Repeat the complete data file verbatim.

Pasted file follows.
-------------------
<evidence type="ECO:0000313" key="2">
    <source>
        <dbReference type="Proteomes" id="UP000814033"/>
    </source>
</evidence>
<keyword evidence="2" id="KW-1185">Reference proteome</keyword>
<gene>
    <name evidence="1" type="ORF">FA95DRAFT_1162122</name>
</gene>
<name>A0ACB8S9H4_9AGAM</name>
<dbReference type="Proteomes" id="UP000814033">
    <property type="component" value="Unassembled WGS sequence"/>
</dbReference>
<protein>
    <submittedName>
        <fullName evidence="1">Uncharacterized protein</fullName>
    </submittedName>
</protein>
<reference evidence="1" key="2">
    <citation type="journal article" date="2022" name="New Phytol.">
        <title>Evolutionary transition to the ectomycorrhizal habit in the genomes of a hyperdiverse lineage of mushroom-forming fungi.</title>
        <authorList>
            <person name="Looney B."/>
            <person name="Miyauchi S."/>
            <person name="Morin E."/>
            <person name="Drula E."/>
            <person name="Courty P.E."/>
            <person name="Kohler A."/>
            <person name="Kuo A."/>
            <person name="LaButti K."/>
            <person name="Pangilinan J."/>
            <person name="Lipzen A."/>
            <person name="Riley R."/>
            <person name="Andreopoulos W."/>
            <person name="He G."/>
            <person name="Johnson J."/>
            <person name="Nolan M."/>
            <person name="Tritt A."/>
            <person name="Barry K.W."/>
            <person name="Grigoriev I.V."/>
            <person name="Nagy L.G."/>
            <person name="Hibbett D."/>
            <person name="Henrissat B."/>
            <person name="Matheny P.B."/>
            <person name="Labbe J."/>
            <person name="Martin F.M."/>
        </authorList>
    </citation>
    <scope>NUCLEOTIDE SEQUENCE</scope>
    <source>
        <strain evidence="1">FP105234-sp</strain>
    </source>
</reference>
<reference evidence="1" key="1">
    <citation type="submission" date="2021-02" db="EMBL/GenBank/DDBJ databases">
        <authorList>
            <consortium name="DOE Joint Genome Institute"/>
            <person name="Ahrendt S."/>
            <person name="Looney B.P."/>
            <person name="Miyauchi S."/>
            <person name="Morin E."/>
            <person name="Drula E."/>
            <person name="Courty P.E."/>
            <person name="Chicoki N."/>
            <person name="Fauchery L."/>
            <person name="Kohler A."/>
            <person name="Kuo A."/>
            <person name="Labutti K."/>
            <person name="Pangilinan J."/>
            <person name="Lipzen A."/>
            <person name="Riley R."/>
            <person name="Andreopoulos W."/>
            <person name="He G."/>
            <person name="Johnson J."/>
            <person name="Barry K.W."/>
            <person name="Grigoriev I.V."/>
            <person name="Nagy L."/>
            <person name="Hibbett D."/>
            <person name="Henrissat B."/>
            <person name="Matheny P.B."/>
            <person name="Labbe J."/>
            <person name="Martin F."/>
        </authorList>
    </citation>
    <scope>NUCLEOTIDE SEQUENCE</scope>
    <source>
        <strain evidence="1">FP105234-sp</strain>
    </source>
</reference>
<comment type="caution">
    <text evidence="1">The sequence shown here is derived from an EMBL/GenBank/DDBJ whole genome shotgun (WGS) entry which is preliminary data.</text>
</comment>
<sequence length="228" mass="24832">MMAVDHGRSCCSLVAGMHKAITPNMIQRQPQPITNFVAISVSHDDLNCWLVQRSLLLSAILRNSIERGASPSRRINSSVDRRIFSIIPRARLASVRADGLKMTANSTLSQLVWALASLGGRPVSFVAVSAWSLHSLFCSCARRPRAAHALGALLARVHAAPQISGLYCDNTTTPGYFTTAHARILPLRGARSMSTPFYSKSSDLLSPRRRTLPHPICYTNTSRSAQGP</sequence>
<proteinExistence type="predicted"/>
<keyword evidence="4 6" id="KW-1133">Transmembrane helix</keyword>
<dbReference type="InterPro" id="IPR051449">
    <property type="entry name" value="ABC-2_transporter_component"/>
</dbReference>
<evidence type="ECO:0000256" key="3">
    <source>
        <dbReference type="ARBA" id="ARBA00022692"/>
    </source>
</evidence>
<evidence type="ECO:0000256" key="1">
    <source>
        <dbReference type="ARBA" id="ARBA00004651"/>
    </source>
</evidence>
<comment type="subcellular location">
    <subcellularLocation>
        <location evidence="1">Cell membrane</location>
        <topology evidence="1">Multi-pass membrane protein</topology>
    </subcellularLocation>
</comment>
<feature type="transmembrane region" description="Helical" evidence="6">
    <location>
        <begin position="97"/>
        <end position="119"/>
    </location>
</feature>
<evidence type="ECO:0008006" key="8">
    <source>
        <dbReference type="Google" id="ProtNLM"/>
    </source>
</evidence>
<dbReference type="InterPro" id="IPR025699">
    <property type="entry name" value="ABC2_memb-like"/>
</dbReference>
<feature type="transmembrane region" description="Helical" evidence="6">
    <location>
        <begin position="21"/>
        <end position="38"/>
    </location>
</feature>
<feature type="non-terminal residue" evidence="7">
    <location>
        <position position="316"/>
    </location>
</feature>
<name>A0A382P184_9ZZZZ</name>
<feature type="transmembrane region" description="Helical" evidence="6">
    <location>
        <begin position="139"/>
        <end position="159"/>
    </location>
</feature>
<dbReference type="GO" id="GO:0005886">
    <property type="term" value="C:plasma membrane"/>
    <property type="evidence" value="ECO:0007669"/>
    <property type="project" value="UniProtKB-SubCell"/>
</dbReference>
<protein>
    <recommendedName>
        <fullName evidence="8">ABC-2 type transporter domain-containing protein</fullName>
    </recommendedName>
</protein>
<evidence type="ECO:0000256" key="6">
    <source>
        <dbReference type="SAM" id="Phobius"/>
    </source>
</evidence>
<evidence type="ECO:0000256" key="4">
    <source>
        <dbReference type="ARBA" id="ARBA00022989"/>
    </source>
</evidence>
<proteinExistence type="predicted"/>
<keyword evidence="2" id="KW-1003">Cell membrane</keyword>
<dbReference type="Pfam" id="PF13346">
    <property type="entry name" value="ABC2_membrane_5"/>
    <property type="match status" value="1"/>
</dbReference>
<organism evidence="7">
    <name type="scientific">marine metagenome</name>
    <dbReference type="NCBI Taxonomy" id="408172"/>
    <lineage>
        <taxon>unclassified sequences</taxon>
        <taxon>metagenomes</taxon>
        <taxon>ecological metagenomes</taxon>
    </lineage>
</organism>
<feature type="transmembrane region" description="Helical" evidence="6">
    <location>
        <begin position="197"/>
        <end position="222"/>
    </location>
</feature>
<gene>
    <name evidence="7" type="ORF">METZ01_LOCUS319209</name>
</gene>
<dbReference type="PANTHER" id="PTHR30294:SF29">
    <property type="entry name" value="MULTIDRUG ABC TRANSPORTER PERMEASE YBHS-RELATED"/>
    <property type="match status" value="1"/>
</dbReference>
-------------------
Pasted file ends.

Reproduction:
<evidence type="ECO:0000313" key="2">
    <source>
        <dbReference type="Proteomes" id="UP000814033"/>
    </source>
</evidence>
<keyword evidence="2" id="KW-1185">Reference proteome</keyword>
<gene>
    <name evidence="1" type="ORF">FA95DRAFT_1162122</name>
</gene>
<name>A0ACB8S9H4_9AGAM</name>
<dbReference type="Proteomes" id="UP000814033">
    <property type="component" value="Unassembled WGS sequence"/>
</dbReference>
<protein>
    <submittedName>
        <fullName evidence="1">Uncharacterized protein</fullName>
    </submittedName>
</protein>
<reference evidence="1" key="2">
    <citation type="journal article" date="2022" name="New Phytol.">
        <title>Evolutionary transition to the ectomycorrhizal habit in the genomes of a hyperdiverse lineage of mushroom-forming fungi.</title>
        <authorList>
            <person name="Looney B."/>
            <person name="Miyauchi S."/>
            <person name="Morin E."/>
            <person name="Drula E."/>
            <person name="Courty P.E."/>
            <person name="Kohler A."/>
            <person name="Kuo A."/>
            <person name="LaButti K."/>
            <person name="Pangilinan J."/>
            <person name="Lipzen A."/>
            <person name="Riley R."/>
            <person name="Andreopoulos W."/>
            <person name="He G."/>
            <person name="Johnson J."/>
            <person name="Nolan M."/>
            <person name="Tritt A."/>
            <person name="Barry K.W."/>
            <person name="Grigoriev I.V."/>
            <person name="Nagy L.G."/>
            <person name="Hibbett D."/>
            <person name="Henrissat B."/>
            <person name="Matheny P.B."/>
            <person name="Labbe J."/>
            <person name="Martin F.M."/>
        </authorList>
    </citation>
    <scope>NUCLEOTIDE SEQUENCE</scope>
    <source>
        <strain evidence="1">FP105234-sp</strain>
    </source>
</reference>
<reference evidence="1" key="1">
    <citation type="submission" date="2021-02" db="EMBL/GenBank/DDBJ databases">
        <authorList>
            <consortium name="DOE Joint Genome Institute"/>
            <person name="Ahrendt S."/>
            <person name="Looney B.P."/>
            <person name="Miyauchi S."/>
            <person name="Morin E."/>
            <person name="Drula E."/>
            <person name="Courty P.E."/>
            <person name="Chicoki N."/>
            <person name="Fauchery L."/>
            <person name="Kohler A."/>
            <person name="Kuo A."/>
            <person name="Labutti K."/>
            <person name="Pangilinan J."/>
            <person name="Lipzen A."/>
            <person name="Riley R."/>
            <person name="Andreopoulos W."/>
            <person name="He G."/>
            <person name="Johnson J."/>
            <person name="Barry K.W."/>
            <person name="Grigoriev I.V."/>
            <person name="Nagy L."/>
            <person name="Hibbett D."/>
            <person name="Henrissat B."/>
            <person name="Matheny P.B."/>
            <person name="Labbe J."/>
            <person name="Martin F."/>
        </authorList>
    </citation>
    <scope>NUCLEOTIDE SEQUENCE</scope>
    <source>
        <strain evidence="1">FP105234-sp</strain>
    </source>
</reference>
<comment type="caution">
    <text evidence="1">The sequence shown here is derived from an EMBL/GenBank/DDBJ whole genome shotgun (WGS) entry which is preliminary data.</text>
</comment>
<sequence length="228" mass="24832">MMAVDHGRSCCSLVAGMHKAITPNMIQRQPQPITNFVAISVSHDDLNCWLVQRSLLLSAILRNSIERGASPSRRINSSVDRRIFSIIPRARLASVRADGLKMTANSTLSQLVWALASLGGRPVSFVAVSAWSLHSLFCSCARRPRAAHALGALLARVHAAPQISGLYCDNTTTPGYFTTAHARILPLRGARSMSTPFYSKSSDLLSPRRRTLPHPICYTNTSRSAQGP</sequence>
<proteinExistence type="predicted"/>
<keyword evidence="4 6" id="KW-1133">Transmembrane helix</keyword>
<dbReference type="InterPro" id="IPR051449">
    <property type="entry name" value="ABC-2_transporter_component"/>
</dbReference>
<evidence type="ECO:0000256" key="3">
    <source>
        <dbReference type="ARBA" id="ARBA00022692"/>
    </source>
</evidence>
<evidence type="ECO:0000256" key="1">
    <source>
        <dbReference type="ARBA" id="ARBA00004651"/>
    </source>
</evidence>
<comment type="subcellular location">
    <subcellularLocation>
        <location evidence="1">Cell membrane</location>
        <topology evidence="1">Multi-pass membrane protein</topology>
    </subcellularLocation>
</comment>
<feature type="transmembrane region" description="Helical" evidence="6">
    <location>
        <begin position="97"/>
        <end position="119"/>
    </location>
</feature>
<evidence type="ECO:0008006" key="8">
    <source>
        <dbReference type="Google" id="ProtNLM"/>
    </source>
</evidence>
<dbReference type="InterPro" id="IPR025699">
    <property type="entry name" value="ABC2_memb-like"/>
</dbReference>
<feature type="transmembrane region" description="Helical" evidence="6">
    <location>
        <begin position="21"/>
        <end position="38"/>
    </location>
</feature>
<feature type="non-terminal residue" evidence="7">
    <location>
        <position position="316"/>
    </location>
</feature>
<name>A0A382P184_9ZZZZ</name>
<feature type="transmembrane region" description="Helical" evidence="6">
    <location>
        <begin position="139"/>
        <end position="159"/>
    </location>
</feature>
<dbReference type="GO" id="GO:0005886">
    <property type="term" value="C:plasma membrane"/>
    <property type="evidence" value="ECO:0007669"/>
    <property type="project" value="UniProtKB-SubCell"/>
</dbReference>
<protein>
    <recommendedName>
        <fullName evidence="8">ABC-2 type transporter domain-containing protein</fullName>
    </recommendedName>
</protein>
<evidence type="ECO:0000256" key="6">
    <source>
        <dbReference type="SAM" id="Phobius"/>
    </source>
</evidence>
<evidence type="ECO:0000256" key="4">
    <source>
        <dbReference type="ARBA" id="ARBA00022989"/>
    </source>
</evidence>
<proteinExistence type="predicted"/>
<keyword evidence="2" id="KW-1003">Cell membrane</keyword>
<dbReference type="Pfam" id="PF13346">
    <property type="entry name" value="ABC2_membrane_5"/>
    <property type="match status" value="1"/>
</dbReference>
<organism evidence="7">
    <name type="scientific">marine metagenome</name>
    <dbReference type="NCBI Taxonomy" id="408172"/>
    <lineage>
        <taxon>unclassified sequences</taxon>
        <taxon>metagenomes</taxon>
        <taxon>ecological metagenomes</taxon>
    </lineage>
</organism>
<feature type="transmembrane region" description="Helical" evidence="6">
    <location>
        <begin position="197"/>
        <end position="222"/>
    </location>
</feature>
<gene>
    <name evidence="7" type="ORF">METZ01_LOCUS319209</name>
</gene>
<dbReference type="PANTHER" id="PTHR30294:SF29">
    <property type="entry name" value="MULTIDRUG ABC TRANSPORTER PERMEASE YBHS-RELATED"/>
    <property type="match status" value="1"/>
</dbReference>